5. Delayed Feedback
Delayed feedback requires patience because as teachers, we have an inherent desire to immediately ‘correct’ issues we encounter. It allows for more free-flowing conversations that focus on developing fluency and building confidence.
You can tell your students that you will be providing feedback but at the end of the class, after the class, or even in another class. You can also explain the reasoning behind it for learners who want to know. The following ideas represent methods of packaging delayed feedback.
6. End-of-Class Feedback
Teachers can wait until the end of the conversation or discussion time to provide feedback. There are two benefits to doing this:
1. Students are not interrupted thus gain more confidence and are permitted time to develop their fluency.
2. Students are given a mini grammar, vocabulary, and pronunciation lesson towards the end of class.
Be sure not to single out specific students. Treat it as a general, overall feedback based on the lesson. However, this will require you to discreetly write or type notes so as not to throw students off when they are speaking; i.e., seeing you writing whenever they speak, may lead them to be self-conscious and embarrassed.
7. General Feedback for Classes
Teachers can provide general feedback for the entire class. In that sense, everybody is helping each other. What one person lacks another person may learn from as well. Be considerate though, and do not name names.
Keep feedback generalized as much as possible and try to not to use exact quotes in your feedback so as not to readily identify the class member.
General feedback can be presented in typed format and displayed on a screen or monitor. It can also be handwritten on the whiteboard. It can also be delivered orally without using a screen or monitor. It’s your call. Each method has its merits and demerits.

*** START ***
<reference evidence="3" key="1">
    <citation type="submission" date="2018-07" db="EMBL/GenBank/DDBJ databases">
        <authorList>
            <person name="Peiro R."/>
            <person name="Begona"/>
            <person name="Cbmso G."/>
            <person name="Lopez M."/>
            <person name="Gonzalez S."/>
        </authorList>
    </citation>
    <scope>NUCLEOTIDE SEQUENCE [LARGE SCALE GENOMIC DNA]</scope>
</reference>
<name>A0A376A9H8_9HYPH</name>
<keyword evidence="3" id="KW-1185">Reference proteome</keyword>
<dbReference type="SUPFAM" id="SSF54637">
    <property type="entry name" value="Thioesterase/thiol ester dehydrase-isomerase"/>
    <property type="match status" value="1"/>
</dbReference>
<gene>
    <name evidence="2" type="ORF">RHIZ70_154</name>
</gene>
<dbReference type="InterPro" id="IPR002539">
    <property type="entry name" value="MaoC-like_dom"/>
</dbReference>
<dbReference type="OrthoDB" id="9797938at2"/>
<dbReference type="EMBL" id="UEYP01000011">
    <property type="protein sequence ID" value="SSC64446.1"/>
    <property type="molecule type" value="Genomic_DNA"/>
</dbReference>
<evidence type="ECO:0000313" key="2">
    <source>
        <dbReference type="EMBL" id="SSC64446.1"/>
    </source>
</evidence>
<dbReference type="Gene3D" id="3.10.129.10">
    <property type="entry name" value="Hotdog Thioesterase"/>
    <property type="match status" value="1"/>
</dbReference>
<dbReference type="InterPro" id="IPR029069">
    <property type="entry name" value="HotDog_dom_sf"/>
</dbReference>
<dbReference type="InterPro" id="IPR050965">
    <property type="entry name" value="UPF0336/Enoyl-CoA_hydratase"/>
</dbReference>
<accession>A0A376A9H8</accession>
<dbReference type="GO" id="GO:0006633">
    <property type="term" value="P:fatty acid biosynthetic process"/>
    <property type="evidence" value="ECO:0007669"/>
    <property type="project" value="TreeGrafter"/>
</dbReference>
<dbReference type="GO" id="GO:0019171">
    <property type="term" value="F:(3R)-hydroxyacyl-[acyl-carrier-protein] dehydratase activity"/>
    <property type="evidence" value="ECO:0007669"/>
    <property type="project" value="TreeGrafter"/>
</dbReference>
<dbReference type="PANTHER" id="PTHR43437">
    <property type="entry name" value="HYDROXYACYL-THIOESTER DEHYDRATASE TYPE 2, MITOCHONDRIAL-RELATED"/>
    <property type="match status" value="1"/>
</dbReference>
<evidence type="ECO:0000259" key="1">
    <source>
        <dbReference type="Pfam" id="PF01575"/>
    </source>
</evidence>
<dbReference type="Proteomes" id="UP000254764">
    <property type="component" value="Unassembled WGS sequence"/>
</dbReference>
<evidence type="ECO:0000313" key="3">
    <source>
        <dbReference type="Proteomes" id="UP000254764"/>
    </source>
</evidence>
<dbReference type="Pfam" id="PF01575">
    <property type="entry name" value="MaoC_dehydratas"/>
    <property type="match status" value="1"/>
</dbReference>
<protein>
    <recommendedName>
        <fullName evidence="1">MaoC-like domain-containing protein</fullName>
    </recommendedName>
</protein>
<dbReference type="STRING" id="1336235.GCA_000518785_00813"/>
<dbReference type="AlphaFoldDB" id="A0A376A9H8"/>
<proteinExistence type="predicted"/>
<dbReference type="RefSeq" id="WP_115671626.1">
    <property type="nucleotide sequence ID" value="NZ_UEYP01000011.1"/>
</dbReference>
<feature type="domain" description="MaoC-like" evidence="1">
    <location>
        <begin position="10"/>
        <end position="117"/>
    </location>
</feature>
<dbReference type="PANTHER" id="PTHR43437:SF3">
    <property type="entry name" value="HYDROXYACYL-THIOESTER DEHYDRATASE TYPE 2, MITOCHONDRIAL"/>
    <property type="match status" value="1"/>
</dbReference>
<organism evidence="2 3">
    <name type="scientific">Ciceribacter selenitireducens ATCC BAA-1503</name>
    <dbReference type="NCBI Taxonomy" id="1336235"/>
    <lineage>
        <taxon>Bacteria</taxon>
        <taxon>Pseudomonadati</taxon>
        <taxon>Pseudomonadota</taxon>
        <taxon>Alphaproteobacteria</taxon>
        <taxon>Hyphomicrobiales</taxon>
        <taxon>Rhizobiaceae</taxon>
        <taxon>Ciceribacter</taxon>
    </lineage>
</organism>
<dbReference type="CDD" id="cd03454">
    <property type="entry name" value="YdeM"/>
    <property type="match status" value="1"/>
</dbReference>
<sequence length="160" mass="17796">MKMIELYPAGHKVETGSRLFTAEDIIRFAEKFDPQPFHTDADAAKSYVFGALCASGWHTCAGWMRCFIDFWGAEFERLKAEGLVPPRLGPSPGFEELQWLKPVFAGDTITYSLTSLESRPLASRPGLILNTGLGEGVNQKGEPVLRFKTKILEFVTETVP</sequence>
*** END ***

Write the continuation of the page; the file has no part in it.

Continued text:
8. Feedback Classes/Tutorials
This is where the teacher creates an entire lesson based on the feedback gleaned from a previous lesson. She can break the lesson into grammar, lexical, and phonetic components to target the ‘actual’ needs of the learners instead of perceived needs. It is a surgical approach versus a shotgun approach.
9. Records Feedback
You can provide feedback through individual student records that each student has access to—a kind of report card. Take note of learner-specific issues and include them in their grade sheets. This provides not only personalized but private feedback for each learner. You can also use this type of feedback to plot individual needs.
10. Reports Feedback
You can provide feedback through class records by jotting the key issues noted in ‘today’s’ class and posting them in a common area. This provides a record for you to refer to over a period of time to identify patterns and allows the learners to see real areas that need improvement.
Feedback is different than correction and is vital for helping learners acquire the language at a level of proficiency that they need in English-speaking environments. As such, teachers have options in terms of real-time and delayed delivery that suit different circumstances. You can adapt them to your needs or for the situation, but at least now you have some options.